(CNSNews.com) – President Trump on Monday signed a proclamation recognizing “that the Golan Heights are part of the State of Israel,” challenging decades of largely unquestioned convention that the strategic ridge is occupied Syrian territory, to be returned as part of a future peace deal between the warring neighbors.
With Israeli Prime Minister Binyamin Netanyahu, Vice President Mike Pence, and senior administration officials looking on, Trump signed an order at the White House citing “unique circumstances” making it appropriate to recognize Israeli sovereignty over the Golan.
They included Israel’s capture of the ridge in 1967 “to safeguard its security from external threats,” aggressive actions by Iran and Hezbollah in Syria that “continue to make the Golan Heights a potential launching ground for attacks on Israel,” and the fact that “[a]ny possible future peace agreement in the region must account for Israel’s need to protect itself from Syria and other regional threats.”
Netanyahu called the decision “historic.”
“Your recognition is a two-fold act of historic justice,” he told Trump. “Israel won the Golan Heights in a just war of self-defense, and the Jewish people’s roots in the Golan go back thousands of years.”
(Jewish links to the Golan go back to the conquest of Canaan as recounted in the Old Testament (Joshua 20:8 and 21:27). The remains of one of the world’s oldest synagogues were excavated in the 1970s at Gamla, scene of a costly battle during the Jewish revolt against the Romans in the 1st century AD.)
In the years leading up the Six Day War the Syrians frequently launched artillery attacks from the Golan on Israeli communities in the Galilee valley to the west.
One week after Israel captured the territory in June 1967 it offered to return it in exchange for a peace treaty with Syria. The Arab states rejected the offer that September, declaring there would be no peace, no recognition, and no negotiations with Israel.
Israel formally annexed the Golan in 1981, although from the early 1990s, several Israeli governments mulled relinquishing it in return for a full peace agreement with Damascus.
A deal never materialized, and the Golan’s future has not featured meaningfully in peacemaking efforts since 2008, when Turkey tried to mediate between its then ally, Bashar Assad, and Israel.
Since the outbreak of the Syrian civil war, the notion of Israel surrendering the Golan has looked increasingly remote.
“Your proclamation comes at a time when the Golan is more important than ever for our security, when Iran is trying to establish bases in Syria to strike at Israel,” Netanyahu told Trump. “From across the border in Syria, Iran has launched drones into our airspace, missiles into our territory.”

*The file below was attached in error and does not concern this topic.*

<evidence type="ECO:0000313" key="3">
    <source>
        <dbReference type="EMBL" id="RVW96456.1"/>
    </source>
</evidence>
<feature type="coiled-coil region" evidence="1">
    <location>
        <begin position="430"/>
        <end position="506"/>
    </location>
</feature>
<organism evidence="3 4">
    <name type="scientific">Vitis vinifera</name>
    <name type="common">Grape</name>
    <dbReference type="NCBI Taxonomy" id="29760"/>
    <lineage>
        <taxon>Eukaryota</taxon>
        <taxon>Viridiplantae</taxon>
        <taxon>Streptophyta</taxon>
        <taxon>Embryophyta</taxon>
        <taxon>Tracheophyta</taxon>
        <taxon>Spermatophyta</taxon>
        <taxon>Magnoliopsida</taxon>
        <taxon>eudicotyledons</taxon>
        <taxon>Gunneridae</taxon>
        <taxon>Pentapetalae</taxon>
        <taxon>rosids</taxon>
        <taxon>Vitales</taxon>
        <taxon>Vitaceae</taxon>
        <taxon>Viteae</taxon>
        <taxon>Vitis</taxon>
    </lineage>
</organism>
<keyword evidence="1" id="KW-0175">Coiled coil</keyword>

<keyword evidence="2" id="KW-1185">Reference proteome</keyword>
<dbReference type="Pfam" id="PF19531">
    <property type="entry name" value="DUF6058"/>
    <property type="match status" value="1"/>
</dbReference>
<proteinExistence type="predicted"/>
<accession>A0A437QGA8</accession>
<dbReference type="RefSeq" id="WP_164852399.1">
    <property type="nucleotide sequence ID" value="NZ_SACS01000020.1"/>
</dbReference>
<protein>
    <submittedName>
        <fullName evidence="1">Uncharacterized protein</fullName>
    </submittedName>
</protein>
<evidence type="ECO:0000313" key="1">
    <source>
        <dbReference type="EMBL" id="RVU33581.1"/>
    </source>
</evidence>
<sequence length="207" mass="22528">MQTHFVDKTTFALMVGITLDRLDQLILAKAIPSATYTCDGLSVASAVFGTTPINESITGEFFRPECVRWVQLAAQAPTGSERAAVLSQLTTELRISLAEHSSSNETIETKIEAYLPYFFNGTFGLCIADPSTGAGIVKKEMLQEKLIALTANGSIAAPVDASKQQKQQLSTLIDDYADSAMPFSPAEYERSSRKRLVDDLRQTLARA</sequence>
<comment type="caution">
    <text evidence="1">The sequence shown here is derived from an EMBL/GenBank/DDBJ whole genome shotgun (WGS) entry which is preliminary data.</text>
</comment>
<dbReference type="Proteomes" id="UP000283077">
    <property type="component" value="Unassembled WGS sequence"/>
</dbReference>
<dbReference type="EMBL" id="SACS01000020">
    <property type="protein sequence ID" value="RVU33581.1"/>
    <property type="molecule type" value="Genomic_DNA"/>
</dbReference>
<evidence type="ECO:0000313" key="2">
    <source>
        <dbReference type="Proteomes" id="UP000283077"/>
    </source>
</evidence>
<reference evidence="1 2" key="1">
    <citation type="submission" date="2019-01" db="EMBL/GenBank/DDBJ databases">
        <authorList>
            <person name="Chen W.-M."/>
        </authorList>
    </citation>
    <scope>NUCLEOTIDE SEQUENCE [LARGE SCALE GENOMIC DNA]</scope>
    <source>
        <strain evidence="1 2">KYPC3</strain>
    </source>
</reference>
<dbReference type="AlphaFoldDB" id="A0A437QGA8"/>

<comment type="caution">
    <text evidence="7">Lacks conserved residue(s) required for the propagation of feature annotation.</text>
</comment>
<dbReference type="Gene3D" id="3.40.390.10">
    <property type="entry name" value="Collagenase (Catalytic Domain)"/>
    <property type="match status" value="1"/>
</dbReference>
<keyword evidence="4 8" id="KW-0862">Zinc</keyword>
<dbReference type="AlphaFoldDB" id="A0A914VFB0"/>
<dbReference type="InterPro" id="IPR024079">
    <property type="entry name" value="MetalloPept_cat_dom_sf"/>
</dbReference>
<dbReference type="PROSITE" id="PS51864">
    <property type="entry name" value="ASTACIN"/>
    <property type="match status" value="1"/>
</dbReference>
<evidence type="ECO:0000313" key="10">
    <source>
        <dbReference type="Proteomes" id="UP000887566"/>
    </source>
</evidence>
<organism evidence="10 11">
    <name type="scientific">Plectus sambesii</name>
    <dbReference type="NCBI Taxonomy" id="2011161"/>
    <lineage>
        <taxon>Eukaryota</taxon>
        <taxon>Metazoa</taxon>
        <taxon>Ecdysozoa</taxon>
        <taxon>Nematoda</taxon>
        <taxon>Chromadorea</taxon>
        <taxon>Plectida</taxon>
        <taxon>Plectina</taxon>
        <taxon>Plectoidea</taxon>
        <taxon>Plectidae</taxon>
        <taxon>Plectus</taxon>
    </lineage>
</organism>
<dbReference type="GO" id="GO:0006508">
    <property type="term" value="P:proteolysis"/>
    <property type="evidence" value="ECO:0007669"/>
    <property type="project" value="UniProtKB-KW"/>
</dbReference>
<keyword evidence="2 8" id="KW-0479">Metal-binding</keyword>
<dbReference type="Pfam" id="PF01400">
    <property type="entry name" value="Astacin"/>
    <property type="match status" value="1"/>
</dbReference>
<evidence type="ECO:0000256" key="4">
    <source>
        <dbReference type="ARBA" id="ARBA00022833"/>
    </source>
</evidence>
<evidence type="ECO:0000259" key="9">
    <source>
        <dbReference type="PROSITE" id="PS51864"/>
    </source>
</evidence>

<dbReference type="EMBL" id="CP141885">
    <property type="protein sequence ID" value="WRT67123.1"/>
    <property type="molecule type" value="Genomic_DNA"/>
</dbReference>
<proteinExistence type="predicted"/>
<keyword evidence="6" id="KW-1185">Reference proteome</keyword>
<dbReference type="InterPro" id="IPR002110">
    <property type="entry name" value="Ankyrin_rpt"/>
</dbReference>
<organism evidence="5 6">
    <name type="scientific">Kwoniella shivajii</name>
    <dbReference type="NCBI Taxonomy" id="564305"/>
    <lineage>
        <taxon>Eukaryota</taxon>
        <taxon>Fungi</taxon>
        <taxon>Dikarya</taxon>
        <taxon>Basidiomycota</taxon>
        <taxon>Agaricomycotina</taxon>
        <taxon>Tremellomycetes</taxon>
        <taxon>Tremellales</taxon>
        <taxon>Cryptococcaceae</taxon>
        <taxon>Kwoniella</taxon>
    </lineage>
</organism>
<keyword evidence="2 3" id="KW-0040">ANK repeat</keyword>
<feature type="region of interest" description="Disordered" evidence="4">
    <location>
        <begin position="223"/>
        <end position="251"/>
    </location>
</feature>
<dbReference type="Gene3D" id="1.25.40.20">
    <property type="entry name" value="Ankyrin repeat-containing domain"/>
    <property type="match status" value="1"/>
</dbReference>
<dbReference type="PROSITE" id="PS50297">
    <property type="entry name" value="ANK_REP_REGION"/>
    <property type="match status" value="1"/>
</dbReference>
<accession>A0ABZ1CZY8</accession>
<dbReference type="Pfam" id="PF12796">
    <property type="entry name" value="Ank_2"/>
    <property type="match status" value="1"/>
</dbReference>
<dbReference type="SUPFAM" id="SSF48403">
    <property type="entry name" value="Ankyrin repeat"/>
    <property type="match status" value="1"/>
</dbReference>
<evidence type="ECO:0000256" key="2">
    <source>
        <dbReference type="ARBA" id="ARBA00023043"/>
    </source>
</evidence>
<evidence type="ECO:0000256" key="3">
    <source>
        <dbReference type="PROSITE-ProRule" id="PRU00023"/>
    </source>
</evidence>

Trump’s decision brought praise from supporters of Israel inside and outside Congress.
“This show of support is a blow to Iran & its terrorist puppets who want to wipe Israel off the map,” tweeted Sen. Tom Cotton (R-Ark.), while Sen. Ted Cruz (R-Texas) voiced hope the Senate would take up his recently-introduced legislation to enshrine the move in U.S. law.
“Words have power and meaning when those words are linked to action,” Family Research Council President Tony Perkins said earlier.
“In the recent past, the words of America’s leaders have meant little to the international community because their words often stood alone without a commitment to action. Under President Trump, the world sees and understands that the United States is a true friend and ally of Israel as his words of support are followed by meaningful and historic action.”
‘Departure from the international consensus’
Condemnation was fast in coming, too.
Russian Foreign Minister Sergei Lavrov told Secretary of State Mike Pompeo in a phone call that the move “leads to a flagrant violation of international law, impedes the settlement of the Syrian crisis, aggravates the situation throughout the Middle East.”
The Organization of Islamic Cooperation called the move “a serious departure from the international consensus and a violation of the international legitimacy that recognizes the Golan as an occupied Syrian territory since 1967.”
Protests also came from the European Union, Iran, Turkey, and others.
“It is clear that the status of the Golan has not changed,” said U.N. secretariat spokesman Stephane Dujarric in New York. “The U.N.'s policy on the Golan is reflected in the relevant resolutions of the Security Council, and that policy has not changed.”
Resolution 242 of 1967 called on Israel to withdraw “from territories occupied in the recent conflict” and for all states in the region “to live in peace within secure and recognized boundaries free from threats or acts of force.”
According to published reports at the time, the drafters intentionally omitted the words “the” or “all” before the word “territories,” acknowledging that exactly what land would be surrendered would be subject to future negotiation – which should also take into the other central requirement, Israel’s “right to live in peace within secure and recognized boundaries free from threats or acts of force.”
Another Security Council resolution (497), adopted after Israel annexed the Golan in 1981, called the annexation “null and void and without international legal effect.” It did not specifically call for Israel to withdraw from the territory.